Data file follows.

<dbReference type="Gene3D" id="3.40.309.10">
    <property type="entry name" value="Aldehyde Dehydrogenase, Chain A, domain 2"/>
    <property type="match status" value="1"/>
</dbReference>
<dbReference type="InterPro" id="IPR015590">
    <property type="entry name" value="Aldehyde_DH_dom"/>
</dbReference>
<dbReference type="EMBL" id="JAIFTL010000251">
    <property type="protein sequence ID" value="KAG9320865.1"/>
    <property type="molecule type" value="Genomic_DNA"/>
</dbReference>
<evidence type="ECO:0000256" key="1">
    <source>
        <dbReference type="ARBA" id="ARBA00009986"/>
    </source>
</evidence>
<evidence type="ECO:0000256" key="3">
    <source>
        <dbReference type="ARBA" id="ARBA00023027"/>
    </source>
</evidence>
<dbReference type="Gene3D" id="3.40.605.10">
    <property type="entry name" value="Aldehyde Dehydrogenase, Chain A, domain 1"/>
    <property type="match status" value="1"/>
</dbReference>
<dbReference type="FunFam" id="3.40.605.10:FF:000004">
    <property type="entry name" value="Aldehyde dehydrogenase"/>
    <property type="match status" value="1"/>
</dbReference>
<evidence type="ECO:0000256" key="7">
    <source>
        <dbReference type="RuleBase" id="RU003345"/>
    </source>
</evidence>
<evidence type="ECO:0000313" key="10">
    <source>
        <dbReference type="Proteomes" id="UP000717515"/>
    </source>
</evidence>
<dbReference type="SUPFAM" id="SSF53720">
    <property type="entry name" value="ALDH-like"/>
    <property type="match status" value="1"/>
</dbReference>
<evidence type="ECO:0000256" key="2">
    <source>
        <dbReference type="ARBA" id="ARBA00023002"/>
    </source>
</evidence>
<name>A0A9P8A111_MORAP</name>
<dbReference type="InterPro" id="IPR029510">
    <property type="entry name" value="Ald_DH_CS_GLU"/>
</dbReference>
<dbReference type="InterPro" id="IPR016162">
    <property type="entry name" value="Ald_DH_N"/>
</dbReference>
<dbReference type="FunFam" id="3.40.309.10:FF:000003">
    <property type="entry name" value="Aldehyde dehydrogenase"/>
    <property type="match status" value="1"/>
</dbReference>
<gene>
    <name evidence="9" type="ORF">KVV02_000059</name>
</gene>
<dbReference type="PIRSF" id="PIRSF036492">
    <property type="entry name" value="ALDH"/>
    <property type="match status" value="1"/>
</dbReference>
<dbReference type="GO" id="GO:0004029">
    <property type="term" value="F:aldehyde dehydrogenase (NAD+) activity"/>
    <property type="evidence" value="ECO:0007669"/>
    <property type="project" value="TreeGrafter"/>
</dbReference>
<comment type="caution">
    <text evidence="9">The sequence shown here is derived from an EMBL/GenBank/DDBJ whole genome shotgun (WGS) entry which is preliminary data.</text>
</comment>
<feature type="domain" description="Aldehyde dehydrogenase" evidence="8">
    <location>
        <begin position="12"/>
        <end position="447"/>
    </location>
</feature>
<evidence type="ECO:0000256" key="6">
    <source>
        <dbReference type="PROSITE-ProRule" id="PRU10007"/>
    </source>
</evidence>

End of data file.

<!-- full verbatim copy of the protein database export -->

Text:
<dbReference type="Gene3D" id="3.40.309.10">
    <property type="entry name" value="Aldehyde Dehydrogenase, Chain A, domain 2"/>
    <property type="match status" value="1"/>
</dbReference>
<dbReference type="InterPro" id="IPR015590">
    <property type="entry name" value="Aldehyde_DH_dom"/>
</dbReference>
<dbReference type="EMBL" id="JAIFTL010000251">
    <property type="protein sequence ID" value="KAG9320865.1"/>
    <property type="molecule type" value="Genomic_DNA"/>
</dbReference>
<evidence type="ECO:0000256" key="1">
    <source>
        <dbReference type="ARBA" id="ARBA00009986"/>
    </source>
</evidence>
<evidence type="ECO:0000256" key="3">
    <source>
        <dbReference type="ARBA" id="ARBA00023027"/>
    </source>
</evidence>
<dbReference type="Gene3D" id="3.40.605.10">
    <property type="entry name" value="Aldehyde Dehydrogenase, Chain A, domain 1"/>
    <property type="match status" value="1"/>
</dbReference>
<dbReference type="FunFam" id="3.40.605.10:FF:000004">
    <property type="entry name" value="Aldehyde dehydrogenase"/>
    <property type="match status" value="1"/>
</dbReference>
<evidence type="ECO:0000256" key="7">
    <source>
        <dbReference type="RuleBase" id="RU003345"/>
    </source>
</evidence>
<evidence type="ECO:0000313" key="10">
    <source>
        <dbReference type="Proteomes" id="UP000717515"/>
    </source>
</evidence>
<dbReference type="SUPFAM" id="SSF53720">
    <property type="entry name" value="ALDH-like"/>
    <property type="match status" value="1"/>
</dbReference>
<evidence type="ECO:0000256" key="2">
    <source>
        <dbReference type="ARBA" id="ARBA00023002"/>
    </source>
</evidence>
<name>A0A9P8A111_MORAP</name>
<dbReference type="InterPro" id="IPR029510">
    <property type="entry name" value="Ald_DH_CS_GLU"/>
</dbReference>
<dbReference type="InterPro" id="IPR016162">
    <property type="entry name" value="Ald_DH_N"/>
</dbReference>
<dbReference type="FunFam" id="3.40.309.10:FF:000003">
    <property type="entry name" value="Aldehyde dehydrogenase"/>
    <property type="match status" value="1"/>
</dbReference>
<gene>
    <name evidence="9" type="ORF">KVV02_000059</name>
</gene>
<dbReference type="PIRSF" id="PIRSF036492">
    <property type="entry name" value="ALDH"/>
    <property type="match status" value="1"/>
</dbReference>
<dbReference type="GO" id="GO:0004029">
    <property type="term" value="F:aldehyde dehydrogenase (NAD+) activity"/>
    <property type="evidence" value="ECO:0007669"/>
    <property type="project" value="TreeGrafter"/>
</dbReference>
<comment type="caution">
    <text evidence="9">The sequence shown here is derived from an EMBL/GenBank/DDBJ whole genome shotgun (WGS) entry which is preliminary data.</text>
</comment>
<feature type="domain" description="Aldehyde dehydrogenase" evidence="8">
    <location>
        <begin position="12"/>
        <end position="447"/>
    </location>
</feature>
<evidence type="ECO:0000256" key="6">
    <source>
        <dbReference type="PROSITE-ProRule" id="PRU10007"/>
    </source>
</evidence>